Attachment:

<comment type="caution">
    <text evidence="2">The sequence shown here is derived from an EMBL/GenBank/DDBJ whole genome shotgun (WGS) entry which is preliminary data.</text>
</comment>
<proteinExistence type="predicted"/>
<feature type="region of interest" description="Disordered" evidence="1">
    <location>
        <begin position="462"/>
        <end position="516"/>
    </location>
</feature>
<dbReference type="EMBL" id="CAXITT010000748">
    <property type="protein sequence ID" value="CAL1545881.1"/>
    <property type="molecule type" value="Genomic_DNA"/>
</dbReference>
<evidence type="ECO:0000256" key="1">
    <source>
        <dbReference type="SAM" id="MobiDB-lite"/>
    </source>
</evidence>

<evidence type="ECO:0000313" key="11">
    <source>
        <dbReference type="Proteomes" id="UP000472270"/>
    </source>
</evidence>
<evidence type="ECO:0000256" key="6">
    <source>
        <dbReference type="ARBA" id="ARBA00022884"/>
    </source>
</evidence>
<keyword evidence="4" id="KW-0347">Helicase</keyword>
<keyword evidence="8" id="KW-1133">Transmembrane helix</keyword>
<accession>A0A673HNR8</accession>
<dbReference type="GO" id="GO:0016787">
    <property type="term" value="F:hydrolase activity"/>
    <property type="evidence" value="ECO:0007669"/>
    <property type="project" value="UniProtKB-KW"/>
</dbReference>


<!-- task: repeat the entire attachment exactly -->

<comment type="caution">
    <text evidence="2">The sequence shown here is derived from an EMBL/GenBank/DDBJ whole genome shotgun (WGS) entry which is preliminary data.</text>
</comment>
<proteinExistence type="predicted"/>
<feature type="region of interest" description="Disordered" evidence="1">
    <location>
        <begin position="462"/>
        <end position="516"/>
    </location>
</feature>
<dbReference type="EMBL" id="CAXITT010000748">
    <property type="protein sequence ID" value="CAL1545881.1"/>
    <property type="molecule type" value="Genomic_DNA"/>
</dbReference>
<evidence type="ECO:0000256" key="1">
    <source>
        <dbReference type="SAM" id="MobiDB-lite"/>
    </source>
</evidence>

<evidence type="ECO:0000313" key="11">
    <source>
        <dbReference type="Proteomes" id="UP000472270"/>
    </source>
</evidence>
<evidence type="ECO:0000256" key="6">
    <source>
        <dbReference type="ARBA" id="ARBA00022884"/>
    </source>
</evidence>
<keyword evidence="4" id="KW-0347">Helicase</keyword>
<keyword evidence="8" id="KW-1133">Transmembrane helix</keyword>
<accession>A0A673HNR8</accession>
<dbReference type="GO" id="GO:0016787">
    <property type="term" value="F:hydrolase activity"/>
    <property type="evidence" value="ECO:0007669"/>
    <property type="project" value="UniProtKB-KW"/>
</dbReference>